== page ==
We all need a reset, and that includes our students. We need to learn how to be together with people again and relate to each other in difficult situations. We need to manage both our expectations and our responses to difficulty. This can and should be a schoolwide effort as we pursue new, healthier normal that benefits our school communities.
If this is a priority concern for you, I recommend reading some resources related to social-emotional issues and building community (the works of Brene Brown and Adam Grant are excellent places to start). Then find colleagues who have the same concerns and bring some recommendations to the administrative team. Start small with classroom community building with a select number of teachers and build from there. It won’t change things overnight, but the long-term payoff will be positive for everyone involved.
Ask The Educator’s Room: Violent Students and A Harassing Parent Click To Tweet
Dear The Educator’s Room,
How can I deal with a parent who’s constantly harasses me because her child is failing my science class? Her child has an IEP which allows for extra time and additional supports but that doesn’t mean I have to pass him. Keep in mind he does no work, half way participates in class and never comes to lunch or after school tutorial. This is Chemistry I and his mom is harassing me so much I may take medical leave for stress. Help.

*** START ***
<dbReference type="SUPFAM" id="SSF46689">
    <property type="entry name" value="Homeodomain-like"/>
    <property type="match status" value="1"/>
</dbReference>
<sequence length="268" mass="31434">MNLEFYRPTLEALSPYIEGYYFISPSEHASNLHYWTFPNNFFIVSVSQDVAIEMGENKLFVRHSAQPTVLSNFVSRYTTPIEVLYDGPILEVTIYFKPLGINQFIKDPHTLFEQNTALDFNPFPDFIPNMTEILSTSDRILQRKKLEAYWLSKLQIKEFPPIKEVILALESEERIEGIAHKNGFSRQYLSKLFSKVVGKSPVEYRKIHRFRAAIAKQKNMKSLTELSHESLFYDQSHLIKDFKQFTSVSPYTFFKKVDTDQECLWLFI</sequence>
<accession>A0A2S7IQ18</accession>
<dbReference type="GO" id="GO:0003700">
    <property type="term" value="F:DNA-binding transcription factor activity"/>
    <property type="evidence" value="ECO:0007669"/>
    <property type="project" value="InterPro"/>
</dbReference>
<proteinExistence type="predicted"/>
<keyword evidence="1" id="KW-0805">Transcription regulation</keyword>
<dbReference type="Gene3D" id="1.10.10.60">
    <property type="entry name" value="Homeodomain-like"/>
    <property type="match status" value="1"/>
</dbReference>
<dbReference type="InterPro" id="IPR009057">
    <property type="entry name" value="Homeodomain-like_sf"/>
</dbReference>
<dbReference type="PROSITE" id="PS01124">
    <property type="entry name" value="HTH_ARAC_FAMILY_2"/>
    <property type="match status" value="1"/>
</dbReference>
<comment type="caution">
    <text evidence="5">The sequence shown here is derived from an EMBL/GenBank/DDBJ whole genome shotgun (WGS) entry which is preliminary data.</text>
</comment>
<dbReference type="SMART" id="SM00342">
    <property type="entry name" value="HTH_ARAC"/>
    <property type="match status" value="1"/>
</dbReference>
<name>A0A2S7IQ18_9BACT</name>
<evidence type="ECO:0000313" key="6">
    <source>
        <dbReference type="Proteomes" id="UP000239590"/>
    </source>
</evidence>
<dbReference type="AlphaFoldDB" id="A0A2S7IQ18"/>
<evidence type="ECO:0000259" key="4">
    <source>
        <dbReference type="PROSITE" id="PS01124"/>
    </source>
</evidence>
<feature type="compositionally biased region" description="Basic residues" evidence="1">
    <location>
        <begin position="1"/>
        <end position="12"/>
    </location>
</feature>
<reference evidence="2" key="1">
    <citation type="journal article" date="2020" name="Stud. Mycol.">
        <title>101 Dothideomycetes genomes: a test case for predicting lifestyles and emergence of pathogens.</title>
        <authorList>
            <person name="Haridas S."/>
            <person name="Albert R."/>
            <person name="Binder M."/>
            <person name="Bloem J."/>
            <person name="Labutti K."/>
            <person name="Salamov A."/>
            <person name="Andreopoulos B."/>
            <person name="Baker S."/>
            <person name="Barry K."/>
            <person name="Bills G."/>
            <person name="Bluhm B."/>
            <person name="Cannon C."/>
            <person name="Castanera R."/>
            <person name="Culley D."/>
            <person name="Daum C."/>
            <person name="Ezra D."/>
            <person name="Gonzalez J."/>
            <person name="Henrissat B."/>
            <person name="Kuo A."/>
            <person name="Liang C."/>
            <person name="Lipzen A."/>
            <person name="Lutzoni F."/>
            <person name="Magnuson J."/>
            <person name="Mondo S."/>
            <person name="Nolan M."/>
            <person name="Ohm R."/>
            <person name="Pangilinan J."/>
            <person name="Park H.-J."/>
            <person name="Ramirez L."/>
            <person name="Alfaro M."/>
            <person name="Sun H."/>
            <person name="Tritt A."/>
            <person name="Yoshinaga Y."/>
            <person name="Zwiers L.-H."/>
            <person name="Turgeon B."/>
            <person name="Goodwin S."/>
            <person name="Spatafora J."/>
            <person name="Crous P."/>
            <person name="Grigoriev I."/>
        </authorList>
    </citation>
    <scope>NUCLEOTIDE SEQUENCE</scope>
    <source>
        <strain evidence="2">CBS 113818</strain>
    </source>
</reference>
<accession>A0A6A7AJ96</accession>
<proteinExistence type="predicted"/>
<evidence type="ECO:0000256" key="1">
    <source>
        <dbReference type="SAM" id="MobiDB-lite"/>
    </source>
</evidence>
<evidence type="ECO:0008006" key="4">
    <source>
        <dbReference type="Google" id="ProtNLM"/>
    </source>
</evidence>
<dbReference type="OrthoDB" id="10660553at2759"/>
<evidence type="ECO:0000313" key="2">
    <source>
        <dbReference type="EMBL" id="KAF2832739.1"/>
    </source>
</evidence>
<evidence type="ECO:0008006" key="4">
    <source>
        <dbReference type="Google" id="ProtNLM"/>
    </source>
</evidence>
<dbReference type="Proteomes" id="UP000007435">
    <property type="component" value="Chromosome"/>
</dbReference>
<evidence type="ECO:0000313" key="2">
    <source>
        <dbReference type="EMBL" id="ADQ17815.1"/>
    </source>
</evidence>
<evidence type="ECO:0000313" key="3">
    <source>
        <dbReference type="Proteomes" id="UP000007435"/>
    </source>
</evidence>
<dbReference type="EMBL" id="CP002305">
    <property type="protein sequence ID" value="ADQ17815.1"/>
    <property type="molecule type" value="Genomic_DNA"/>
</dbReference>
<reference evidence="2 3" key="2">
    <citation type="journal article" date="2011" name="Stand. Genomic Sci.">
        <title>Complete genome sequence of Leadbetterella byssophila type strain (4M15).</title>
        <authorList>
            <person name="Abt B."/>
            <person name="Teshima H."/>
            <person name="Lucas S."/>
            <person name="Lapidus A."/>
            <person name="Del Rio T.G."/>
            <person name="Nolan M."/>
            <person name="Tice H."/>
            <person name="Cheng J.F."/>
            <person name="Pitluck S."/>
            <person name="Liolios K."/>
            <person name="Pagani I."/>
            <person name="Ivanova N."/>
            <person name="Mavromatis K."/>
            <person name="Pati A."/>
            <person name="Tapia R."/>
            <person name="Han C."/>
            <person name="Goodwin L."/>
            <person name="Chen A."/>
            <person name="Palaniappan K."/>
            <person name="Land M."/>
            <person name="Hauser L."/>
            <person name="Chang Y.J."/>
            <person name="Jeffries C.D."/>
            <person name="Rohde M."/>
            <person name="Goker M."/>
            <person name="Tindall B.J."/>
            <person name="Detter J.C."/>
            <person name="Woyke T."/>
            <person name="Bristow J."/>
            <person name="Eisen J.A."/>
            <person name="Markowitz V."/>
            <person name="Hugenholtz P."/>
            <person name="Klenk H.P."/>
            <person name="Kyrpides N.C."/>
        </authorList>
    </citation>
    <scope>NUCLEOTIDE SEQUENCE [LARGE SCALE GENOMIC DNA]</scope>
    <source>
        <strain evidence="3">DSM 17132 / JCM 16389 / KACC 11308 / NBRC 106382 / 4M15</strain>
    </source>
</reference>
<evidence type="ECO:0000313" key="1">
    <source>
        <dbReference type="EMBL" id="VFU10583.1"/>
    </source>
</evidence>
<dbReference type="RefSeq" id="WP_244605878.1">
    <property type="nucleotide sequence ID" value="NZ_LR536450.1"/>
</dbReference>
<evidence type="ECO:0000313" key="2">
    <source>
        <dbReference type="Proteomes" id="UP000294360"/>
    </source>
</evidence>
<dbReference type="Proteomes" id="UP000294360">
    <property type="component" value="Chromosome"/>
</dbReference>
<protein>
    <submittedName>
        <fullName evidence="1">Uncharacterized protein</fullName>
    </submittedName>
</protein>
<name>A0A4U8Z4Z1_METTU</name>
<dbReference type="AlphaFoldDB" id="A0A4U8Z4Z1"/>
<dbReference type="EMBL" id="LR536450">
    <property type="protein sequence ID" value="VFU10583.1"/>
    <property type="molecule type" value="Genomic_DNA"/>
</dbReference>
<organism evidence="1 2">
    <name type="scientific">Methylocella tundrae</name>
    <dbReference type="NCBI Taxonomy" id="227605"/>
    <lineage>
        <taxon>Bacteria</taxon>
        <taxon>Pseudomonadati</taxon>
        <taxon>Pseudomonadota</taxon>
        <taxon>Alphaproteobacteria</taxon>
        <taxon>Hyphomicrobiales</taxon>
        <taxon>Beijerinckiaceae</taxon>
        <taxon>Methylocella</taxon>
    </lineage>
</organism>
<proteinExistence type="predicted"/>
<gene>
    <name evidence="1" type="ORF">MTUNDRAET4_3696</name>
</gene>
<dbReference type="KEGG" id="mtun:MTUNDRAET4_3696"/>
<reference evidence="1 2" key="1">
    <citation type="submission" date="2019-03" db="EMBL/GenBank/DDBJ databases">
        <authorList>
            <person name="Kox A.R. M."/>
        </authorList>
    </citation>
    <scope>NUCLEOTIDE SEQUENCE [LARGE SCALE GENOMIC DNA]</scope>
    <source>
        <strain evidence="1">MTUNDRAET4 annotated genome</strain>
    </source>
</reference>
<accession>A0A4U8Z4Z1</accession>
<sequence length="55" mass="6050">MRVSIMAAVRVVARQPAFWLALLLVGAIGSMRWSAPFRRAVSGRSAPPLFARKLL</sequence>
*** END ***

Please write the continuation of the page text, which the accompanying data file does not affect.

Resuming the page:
While the instinct is to avoid this parent at all costs, I suggest setting a meeting with you, the parent(s), and a trusted administrator. This is one of those times when backup from your administration is so important. Two things should happen at this meeting. The harassing behavior needs to be addressed and boundaries set. “It’s unacceptable to email this teacher insults”…that type of conversation. Parents have the right to express concerns and should express concerns. They do not have the right to harass teachers or attack them personally. If they continue insulting you or being aggressive, admin will be there to witness the behavior. You deserve their support and shouldn’t be expected to handle harassment alone.
Next, it’s time to make a plan. No matter how frustrating this situation is or how abusive the parent has been, you should want this child to succeed. Make sure they know and the administration knows you do not want this child to fail. Explain the accommodations you’ve made based on the IEP and why the child’s failing despite the extra time. If you haven’t been able to include all of the accommodations, that’s something to look at closely and make changes. It’s possible the IEP needs to be revised.